37. 'AXc'av8pos : in apposition with the subject of <$v, expressed
for the sake of the contrast with 'Arpe'os viov.

39. etSos apio-T : as 124 ; in contrast with AwrTrapi, cf. 45. Thus
excellence that is granted is made a reproach.

40. al'9* o<}>\s KT\. : closely connected with the reproaches of the pre-
ceding verse. amoves, a-yajios : unborn, unmarried. Elsewhere, also, Hector
uses strong language to Paris and about him. Cf. 454, Z 284 f.

41. Kal r6 : even this, referring to the preceding verse. KC povXoCfniv :
potential, 7 should prefer; cf. A 112. KCV r^ev: as contrary to fact in
present time. iroXv : cf. A 91, 112.

42. r\ : follows the comparative idea in ySo^Aoi/x^v, as A 117, KCU KCV
TroXv KT\r being parenthetical.

44. 4><xvTes (imperfect participle): they who believed; of an incorrect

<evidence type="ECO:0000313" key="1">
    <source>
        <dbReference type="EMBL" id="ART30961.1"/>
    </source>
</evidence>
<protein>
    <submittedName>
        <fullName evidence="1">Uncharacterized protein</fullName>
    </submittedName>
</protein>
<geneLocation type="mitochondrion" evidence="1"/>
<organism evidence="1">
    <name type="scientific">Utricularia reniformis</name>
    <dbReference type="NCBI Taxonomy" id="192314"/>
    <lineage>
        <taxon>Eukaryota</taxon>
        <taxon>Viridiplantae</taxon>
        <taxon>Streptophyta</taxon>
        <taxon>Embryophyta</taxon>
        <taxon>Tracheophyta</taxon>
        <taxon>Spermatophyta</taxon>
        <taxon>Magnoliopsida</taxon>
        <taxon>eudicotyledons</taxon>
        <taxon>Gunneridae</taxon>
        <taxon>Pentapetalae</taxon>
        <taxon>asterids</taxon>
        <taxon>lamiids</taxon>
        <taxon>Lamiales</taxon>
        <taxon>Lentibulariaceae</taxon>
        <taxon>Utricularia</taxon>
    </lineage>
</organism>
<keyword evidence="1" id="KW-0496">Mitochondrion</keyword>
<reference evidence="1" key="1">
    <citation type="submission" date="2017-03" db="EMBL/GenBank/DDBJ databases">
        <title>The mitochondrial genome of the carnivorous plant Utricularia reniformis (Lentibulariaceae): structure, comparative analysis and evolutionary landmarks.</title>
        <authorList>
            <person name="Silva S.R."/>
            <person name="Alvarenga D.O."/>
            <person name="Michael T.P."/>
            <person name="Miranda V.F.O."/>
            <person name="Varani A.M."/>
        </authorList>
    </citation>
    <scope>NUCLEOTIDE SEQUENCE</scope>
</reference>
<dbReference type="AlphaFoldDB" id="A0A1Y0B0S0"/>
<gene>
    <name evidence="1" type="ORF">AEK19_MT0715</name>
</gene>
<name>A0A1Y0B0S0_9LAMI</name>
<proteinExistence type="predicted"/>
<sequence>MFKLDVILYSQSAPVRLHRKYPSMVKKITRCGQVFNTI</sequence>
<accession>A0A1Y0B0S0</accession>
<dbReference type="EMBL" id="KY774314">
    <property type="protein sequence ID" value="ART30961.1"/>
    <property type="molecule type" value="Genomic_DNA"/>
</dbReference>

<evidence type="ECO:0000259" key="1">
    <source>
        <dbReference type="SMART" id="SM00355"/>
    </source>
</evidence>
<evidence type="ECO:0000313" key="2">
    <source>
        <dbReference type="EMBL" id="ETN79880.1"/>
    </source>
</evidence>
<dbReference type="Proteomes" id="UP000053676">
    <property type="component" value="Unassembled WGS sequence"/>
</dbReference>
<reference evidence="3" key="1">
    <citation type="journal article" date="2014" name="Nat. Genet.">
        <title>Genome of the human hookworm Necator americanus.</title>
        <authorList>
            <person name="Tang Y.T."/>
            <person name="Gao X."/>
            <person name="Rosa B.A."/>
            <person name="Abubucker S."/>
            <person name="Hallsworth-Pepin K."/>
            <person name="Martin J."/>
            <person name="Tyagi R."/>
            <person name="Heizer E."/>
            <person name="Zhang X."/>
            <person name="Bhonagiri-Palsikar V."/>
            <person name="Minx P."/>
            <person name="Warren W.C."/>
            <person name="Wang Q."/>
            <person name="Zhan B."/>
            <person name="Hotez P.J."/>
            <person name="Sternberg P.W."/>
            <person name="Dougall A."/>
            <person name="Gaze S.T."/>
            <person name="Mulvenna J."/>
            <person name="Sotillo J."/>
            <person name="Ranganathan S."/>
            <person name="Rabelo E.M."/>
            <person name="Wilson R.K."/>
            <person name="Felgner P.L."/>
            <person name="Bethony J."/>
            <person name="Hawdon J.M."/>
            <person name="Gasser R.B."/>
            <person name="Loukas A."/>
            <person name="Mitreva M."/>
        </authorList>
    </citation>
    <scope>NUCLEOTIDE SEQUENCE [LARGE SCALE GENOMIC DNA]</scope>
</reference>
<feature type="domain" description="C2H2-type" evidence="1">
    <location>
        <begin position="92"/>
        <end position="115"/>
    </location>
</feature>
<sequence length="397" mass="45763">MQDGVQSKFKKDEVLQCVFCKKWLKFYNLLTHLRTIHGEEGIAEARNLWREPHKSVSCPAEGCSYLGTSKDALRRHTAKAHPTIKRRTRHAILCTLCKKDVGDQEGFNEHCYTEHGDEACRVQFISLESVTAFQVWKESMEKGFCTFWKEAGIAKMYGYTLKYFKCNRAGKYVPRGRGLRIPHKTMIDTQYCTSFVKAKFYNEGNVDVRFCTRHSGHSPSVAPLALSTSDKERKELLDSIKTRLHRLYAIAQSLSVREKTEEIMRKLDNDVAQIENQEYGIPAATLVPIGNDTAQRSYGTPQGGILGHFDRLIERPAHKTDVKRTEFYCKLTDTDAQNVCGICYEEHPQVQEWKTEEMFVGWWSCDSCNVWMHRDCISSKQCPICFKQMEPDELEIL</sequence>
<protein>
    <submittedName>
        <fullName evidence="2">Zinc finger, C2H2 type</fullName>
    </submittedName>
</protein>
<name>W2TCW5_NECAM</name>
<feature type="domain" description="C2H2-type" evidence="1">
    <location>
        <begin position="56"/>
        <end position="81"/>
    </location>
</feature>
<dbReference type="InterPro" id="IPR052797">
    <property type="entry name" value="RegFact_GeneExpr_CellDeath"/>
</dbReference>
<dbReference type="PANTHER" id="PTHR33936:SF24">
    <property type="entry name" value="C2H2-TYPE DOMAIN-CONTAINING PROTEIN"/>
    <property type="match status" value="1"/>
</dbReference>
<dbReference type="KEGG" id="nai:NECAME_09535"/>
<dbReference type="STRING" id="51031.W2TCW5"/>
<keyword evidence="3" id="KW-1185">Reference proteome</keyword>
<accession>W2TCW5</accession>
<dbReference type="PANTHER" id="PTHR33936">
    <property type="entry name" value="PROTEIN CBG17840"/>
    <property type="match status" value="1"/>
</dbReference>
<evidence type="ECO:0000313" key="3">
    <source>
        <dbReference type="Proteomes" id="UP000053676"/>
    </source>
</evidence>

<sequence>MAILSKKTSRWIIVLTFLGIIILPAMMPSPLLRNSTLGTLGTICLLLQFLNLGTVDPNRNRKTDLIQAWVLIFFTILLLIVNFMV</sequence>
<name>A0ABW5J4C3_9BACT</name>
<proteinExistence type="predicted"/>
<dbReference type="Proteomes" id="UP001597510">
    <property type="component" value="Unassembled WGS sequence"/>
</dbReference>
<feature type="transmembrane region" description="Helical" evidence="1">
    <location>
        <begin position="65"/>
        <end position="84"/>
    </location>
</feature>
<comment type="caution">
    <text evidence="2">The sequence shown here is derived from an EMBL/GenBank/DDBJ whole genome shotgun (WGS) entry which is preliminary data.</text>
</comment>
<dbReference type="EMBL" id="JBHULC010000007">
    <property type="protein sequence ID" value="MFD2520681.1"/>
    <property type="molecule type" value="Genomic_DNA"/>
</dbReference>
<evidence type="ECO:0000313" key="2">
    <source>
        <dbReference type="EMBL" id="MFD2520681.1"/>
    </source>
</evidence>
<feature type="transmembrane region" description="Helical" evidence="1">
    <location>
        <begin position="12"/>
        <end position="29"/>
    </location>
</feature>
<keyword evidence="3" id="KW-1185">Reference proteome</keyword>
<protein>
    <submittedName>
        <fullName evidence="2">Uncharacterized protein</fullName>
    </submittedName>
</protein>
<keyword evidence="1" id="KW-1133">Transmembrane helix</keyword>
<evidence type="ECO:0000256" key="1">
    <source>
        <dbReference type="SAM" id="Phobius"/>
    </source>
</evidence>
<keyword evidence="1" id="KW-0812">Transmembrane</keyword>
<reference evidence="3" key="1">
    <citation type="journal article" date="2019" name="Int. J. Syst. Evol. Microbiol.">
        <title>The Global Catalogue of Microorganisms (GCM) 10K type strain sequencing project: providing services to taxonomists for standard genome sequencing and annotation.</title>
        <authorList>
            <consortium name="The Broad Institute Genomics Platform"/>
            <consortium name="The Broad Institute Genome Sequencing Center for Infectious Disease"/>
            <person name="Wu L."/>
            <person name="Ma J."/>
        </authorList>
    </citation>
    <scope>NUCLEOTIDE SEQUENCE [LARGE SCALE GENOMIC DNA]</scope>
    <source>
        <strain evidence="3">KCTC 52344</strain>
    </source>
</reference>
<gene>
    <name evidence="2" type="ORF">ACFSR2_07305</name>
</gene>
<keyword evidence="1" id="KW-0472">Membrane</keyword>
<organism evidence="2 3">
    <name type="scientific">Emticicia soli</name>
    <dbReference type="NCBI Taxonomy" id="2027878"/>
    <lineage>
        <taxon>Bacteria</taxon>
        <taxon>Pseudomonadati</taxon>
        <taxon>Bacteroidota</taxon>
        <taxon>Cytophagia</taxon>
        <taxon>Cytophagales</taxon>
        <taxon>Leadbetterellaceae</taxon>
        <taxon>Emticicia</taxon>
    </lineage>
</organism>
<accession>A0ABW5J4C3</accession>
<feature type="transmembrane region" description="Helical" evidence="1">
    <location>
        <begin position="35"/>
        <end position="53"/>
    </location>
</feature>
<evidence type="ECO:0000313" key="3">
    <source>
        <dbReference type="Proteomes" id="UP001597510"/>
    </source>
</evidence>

view, as B 37 and frequently. KoXdv: seldom is an adjective at the close
of one verse in close connection with a noun at the beginning of the next.



:






THIRD BOOK OF THE ILIAD 113

1 1 j. Many apparent exceptions to this rule can be explained, as A 78,
156, 283. This arrangement of words may have been chosen here in
order to give increased prominence to eT8os. Perhaps KoAoV and eT8os should
change places, having been transposed to avoid an < apparent hiatus.'

45. em (for ITTCO-TI, as A 515) : attends thee. d\X' OVK KT\. : the con-
trast with <avres calls strictly for a participle denoting the Achaeans'
recognition of the truth. Instead of this, Hector states the fact from his
own standpoint. <J>ptcriv : local ; cf. A 24.

46. " Can such a coward have dared to meet the dangers involved in
the rape of Helen ?" TOIOO-& : with deictic -&, cf. 157, B 120.

47. ci-ytipas : subordinate to eTriirAwcras [Attic eTriTrAcucras].